Myers steals home against Reds

July 31st, 2016

SAN DIEGO -- With two outs and the bases loaded in the sixth inning of Sunday's 3-2 loss to the Reds, Padres slugger alertly noticed Reds starter sauntering behind the mound with his back to the plate.

That's when Myers' instincts kicked in.

The Padres first baseman broke for the dish before Bailey had the time to process that something was amiss. Myers crossed the plate without a throw, giving the Padres their second steal of home this season, cutting the Reds lead to 3-2.

"I said, 'If he lobs it back or turns his back right here I'm going to try to take it,'" Myers said. "Just lucky enough that it was just the right timing."

Myers joins the recently traded Melvin Upton Jr. as the two Padres to steal the dish this season. (Upton did so against Colorado on June 3.) They're two of only three players in the Majors to record a straight steal of home, joining .

Myers said he had begun to formulate the idea when he was on second base.

"Jabari [Blash] was up when I was on second," Myers said. "I saw that [Bailey] would turn his back on a lot of close calls, and I knew that if he walked him that he might turn his back again."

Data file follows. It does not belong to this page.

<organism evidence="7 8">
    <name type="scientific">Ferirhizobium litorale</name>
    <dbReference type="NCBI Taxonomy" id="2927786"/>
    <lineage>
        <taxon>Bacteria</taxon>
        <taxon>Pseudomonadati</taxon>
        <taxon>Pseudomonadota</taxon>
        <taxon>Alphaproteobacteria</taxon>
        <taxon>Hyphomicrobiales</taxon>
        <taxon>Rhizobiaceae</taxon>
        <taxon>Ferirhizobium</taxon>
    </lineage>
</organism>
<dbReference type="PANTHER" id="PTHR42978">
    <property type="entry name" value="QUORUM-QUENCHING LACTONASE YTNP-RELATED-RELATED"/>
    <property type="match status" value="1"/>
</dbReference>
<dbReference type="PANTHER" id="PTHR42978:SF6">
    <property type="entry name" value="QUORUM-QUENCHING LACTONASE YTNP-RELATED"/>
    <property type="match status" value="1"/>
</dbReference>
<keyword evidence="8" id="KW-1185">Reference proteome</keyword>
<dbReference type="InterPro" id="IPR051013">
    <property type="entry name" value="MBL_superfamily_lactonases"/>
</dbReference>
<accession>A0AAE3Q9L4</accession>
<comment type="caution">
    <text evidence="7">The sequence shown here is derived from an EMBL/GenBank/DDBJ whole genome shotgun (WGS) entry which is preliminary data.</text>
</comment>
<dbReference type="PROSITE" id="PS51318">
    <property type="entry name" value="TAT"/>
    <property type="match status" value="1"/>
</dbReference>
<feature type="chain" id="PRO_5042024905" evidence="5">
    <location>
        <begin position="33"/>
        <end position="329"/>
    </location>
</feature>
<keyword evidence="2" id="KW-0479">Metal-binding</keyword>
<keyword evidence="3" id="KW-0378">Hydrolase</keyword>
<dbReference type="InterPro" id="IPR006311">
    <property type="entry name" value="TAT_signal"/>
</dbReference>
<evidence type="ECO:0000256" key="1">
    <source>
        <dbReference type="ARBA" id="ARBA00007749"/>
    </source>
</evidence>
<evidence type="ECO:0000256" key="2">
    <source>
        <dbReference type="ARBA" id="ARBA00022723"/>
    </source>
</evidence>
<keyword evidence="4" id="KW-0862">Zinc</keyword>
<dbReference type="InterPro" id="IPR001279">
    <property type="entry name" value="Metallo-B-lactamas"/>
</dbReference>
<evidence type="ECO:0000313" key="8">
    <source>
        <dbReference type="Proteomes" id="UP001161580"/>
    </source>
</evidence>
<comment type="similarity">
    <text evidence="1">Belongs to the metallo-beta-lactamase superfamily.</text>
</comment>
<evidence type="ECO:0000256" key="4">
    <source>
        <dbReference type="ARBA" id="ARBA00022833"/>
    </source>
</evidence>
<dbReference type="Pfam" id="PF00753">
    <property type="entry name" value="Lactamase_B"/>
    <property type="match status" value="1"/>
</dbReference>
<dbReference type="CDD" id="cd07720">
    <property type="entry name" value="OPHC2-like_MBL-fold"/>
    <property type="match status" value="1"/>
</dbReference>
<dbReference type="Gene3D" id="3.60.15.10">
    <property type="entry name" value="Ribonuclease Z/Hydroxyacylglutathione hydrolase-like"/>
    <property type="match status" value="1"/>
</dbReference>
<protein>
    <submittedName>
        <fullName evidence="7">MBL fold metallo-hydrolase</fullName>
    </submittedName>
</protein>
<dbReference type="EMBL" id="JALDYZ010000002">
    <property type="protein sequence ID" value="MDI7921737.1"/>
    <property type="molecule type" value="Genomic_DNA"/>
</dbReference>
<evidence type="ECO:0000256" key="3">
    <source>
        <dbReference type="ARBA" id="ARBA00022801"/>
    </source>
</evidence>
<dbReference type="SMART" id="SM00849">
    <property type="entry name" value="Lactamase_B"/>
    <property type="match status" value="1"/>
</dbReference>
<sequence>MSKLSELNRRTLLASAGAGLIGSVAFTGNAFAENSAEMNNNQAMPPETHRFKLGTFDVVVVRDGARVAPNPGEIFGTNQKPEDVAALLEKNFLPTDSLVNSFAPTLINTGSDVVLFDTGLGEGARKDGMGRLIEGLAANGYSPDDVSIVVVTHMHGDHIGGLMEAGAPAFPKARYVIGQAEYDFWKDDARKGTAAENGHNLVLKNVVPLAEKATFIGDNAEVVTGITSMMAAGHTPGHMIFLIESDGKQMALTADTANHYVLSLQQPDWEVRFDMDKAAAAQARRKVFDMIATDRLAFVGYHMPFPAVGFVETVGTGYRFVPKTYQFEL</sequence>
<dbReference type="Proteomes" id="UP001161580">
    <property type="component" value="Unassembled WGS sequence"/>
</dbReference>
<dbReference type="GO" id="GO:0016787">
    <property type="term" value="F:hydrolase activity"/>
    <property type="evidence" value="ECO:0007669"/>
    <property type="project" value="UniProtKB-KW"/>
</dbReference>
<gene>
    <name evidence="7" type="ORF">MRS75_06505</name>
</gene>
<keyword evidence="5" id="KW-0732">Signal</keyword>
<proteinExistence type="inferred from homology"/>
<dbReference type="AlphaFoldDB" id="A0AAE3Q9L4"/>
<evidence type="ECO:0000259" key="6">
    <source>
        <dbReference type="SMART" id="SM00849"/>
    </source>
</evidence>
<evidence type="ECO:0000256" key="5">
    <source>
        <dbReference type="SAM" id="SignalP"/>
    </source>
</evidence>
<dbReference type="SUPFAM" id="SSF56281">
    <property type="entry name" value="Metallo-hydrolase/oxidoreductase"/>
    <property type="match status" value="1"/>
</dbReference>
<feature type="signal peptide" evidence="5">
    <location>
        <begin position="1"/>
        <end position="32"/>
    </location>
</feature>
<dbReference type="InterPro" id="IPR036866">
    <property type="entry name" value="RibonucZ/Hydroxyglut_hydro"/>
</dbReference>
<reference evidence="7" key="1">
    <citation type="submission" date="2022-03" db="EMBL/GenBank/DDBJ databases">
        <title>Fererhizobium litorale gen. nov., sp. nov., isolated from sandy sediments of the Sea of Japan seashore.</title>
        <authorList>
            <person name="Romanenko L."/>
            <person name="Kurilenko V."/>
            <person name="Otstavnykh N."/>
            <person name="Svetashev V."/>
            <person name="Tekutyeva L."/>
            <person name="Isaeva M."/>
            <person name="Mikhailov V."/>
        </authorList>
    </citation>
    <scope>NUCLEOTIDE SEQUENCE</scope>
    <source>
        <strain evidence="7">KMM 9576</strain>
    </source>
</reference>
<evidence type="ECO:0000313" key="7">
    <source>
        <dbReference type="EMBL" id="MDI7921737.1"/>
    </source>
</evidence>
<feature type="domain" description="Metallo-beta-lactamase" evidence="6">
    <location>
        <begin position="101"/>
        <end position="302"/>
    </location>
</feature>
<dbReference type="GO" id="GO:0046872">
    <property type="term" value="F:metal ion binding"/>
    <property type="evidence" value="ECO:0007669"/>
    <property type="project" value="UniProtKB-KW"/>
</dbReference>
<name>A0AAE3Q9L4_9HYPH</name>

Myers reached third when was nailed at the plate trying to advance on a pitch in the dirt. Then, as soon as Bailey walked Blash, Myers took off for the plate.

"I don't know if was much of a lapse on my part as much as it was heads-up base running on his part," Bailey said. "I knew that was my last hitter and I felt like it was a pretty good pitch, even though it was probably just off. ... I turned my back for a second and I think he caught everybody off-guard."

Before this season, no Padre had notched a straight steal of home since did so against the Dodgers in 2012. It marked the first steal of home by a Reds opponent since did so in 2012 against and .

For Myers, it marked his 19th steal -- one shy of the personal goal he set before the season began. He says it's also the first time in his life that he's stolen home -- though he tried once in high school and was called out at the plate.

"Wil just read the situation, read where Homer was at that point in time," said Padres manager Andy Green. "He was frustrated after walking Jabari, probably feeling like he might have just punched him out, lost focus for a second. We took advantage."